indicators (the most concrete). Between these poles, nursing

theorists have provided plenty of conceptual models, but not so

much at the level of theory, which comprises testable propo-

sition on which may be generated evidence of utility and benefit.

Theorists anticipated that models of nursing would enable

practitioners to become more autonomous and accountable

in their clinical decisions and organization of care, while

boosting the development of nursing as a discipline. So what

has gone wrong? Instead of elevating nursing to the sunny

uplands of theoretically grounded practice, models have been

perceived as unrealistic dogma from the ivory towers, and as

diversions from intuitive care; consequently, manuals gather

dust on library shelves. Constructing, teaching and applying a

theory of nursing is undoubtedly a great challenge, but that is

no justification for abandoning the endeavour. Practical

application has been hindered by a range of constraints, but

all of these may be overcome.

Data sources

This paper was informed by literature on nursing models and

theories from the 1950s to date, with material gathered from

ISI Web of Knowledge and other health and social care

databases. Use of literature was not driven by search strategy

but as a qualitative selection of the major contributions to

theory and relevant debate.


Arguments against nursing models

Various arguments presented against nursing models are

scrutinized here.

Nursing eludes definition

Hesook Suzie Kim argues (2000, p. 2) that ‘a rigorous and

exact delineation of nursing as a role and as a scientific dis-

cipline is necessary specifically when it is used as the con-

ceptual basis for the development of nursing’s theoretical

knowledge’. Yet despite protracted debate, a consensual

statement on the meaning of nursing remains elusive. With-

out a satisfactory definition, how can a theory of nursing be

produced? To accommodate the diversity of practice, the

concept of holistic care is often presented as a defining

statement. Models devised by writers of general hospital

background have been perceived as incompatible with spe-

cialties such as mental health (Gournay 1995), and clearly for

the patient in acute nephritic pain immediate physical inter-

vention is a priority over attending to existential needs, but to

compartmentalize bodily and psychological care would be

regressive to a holistic ethos. However, as explained by

Clarke (1999), the philosophical idea of holism tends to be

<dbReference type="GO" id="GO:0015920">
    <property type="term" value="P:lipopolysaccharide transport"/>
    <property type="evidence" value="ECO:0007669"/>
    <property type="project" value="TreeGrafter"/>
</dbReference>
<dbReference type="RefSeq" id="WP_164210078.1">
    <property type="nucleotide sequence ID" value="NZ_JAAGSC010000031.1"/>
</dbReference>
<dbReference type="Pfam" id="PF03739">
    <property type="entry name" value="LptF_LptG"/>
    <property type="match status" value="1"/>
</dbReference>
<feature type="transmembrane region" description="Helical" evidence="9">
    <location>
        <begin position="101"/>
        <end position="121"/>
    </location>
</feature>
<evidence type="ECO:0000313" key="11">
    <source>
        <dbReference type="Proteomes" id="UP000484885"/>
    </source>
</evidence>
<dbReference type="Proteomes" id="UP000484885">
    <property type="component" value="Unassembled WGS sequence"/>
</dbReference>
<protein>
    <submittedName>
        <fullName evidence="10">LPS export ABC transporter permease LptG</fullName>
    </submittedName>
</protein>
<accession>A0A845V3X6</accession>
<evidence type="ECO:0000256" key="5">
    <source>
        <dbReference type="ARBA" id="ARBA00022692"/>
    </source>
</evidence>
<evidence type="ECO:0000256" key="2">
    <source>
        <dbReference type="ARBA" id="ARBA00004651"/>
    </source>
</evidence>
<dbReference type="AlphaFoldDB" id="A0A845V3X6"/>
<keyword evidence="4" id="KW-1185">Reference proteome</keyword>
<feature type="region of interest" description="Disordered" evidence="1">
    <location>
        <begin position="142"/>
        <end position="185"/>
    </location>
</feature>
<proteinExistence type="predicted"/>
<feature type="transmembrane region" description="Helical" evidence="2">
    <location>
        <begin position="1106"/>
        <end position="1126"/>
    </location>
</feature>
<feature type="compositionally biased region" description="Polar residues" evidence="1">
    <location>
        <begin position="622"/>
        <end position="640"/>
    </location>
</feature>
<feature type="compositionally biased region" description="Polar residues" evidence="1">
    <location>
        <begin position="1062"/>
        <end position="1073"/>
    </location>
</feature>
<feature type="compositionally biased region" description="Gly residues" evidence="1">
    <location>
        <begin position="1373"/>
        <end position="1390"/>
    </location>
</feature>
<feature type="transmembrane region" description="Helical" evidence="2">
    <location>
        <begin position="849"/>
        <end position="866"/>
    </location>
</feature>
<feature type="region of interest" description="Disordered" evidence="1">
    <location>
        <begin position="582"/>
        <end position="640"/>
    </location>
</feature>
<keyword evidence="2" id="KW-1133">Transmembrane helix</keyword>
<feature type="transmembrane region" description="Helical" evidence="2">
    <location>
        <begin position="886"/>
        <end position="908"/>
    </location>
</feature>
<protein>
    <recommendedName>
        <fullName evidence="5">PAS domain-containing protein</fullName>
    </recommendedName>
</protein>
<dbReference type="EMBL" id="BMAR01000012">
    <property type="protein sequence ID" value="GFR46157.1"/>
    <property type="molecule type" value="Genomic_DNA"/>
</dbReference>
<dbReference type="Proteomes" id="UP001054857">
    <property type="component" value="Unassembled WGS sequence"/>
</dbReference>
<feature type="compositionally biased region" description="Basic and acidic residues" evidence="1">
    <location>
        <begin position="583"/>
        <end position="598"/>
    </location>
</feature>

misunderstood by nurses as an eclectic approach, when it

really means integration of soma and psyche. The medical

model and positivism are often the straw men of nursing

literature, but medicine too considers the patient in context,

as in the biopsychosocial model espoused by psychiatry.

Holistic care should be central to nursing theory, but is

insufficient as a raison d’être. Theoretical development is a

step forward from vague ideals of the nursing mission to

more clearly demarcated scope, purpose and method, but this

is an iterative process whereby theory informs practice and

vice versa. Similarly, we should not expect a static definition

of nursing.

Lack of prescription for practice

As a vehicle for nursing theory, a model should comprise

clear concepts, processes and goals. Difficulty in utilization of

nursing models was possibly exacerbated by terminology

such as Newman’s ‘expanding consciousness’ (1994) and the

‘dynamic energy fields’ of Rogers (1970), which deviate from

contemporary nursing discourse. However cogent a theory, it

is soon redundant if it does not make sense to the practi-

tioner. Yet theorists spent years refining their models to make

the unavoidable theoretical complexity readily comprehensi-

ble for everyday application. The problem was not only an

intellectually lukewarm attitude that theory belongs to aca-

deme, but also a tendency for task orientation in practice,

leading to the original spirit of a nursing model being lost. In

a previous paper, the author (1992) described his training

experience with the Roper-Logan-Tierney Model, which was

presented in readily accessible terms. The nursing school and

general hospital had pursued integration of teaching and

practice by instilling this model throughout clinical settings,

but in reality the system deteriorated into a ritualistic docu-

mentary procedure mostly performed by students as a

learning exercise. The apparent strength of the model as a

N. McCrae

� 2011 The Author
224 Journal of Advanced Nursing � 2011 Blackwell Publishing Ltd

straightforward implementation of the nursing process made

it prone to compartmentalized, concrete thinking. Roper-

Logan-Tierney was set in stone, with its immutable 12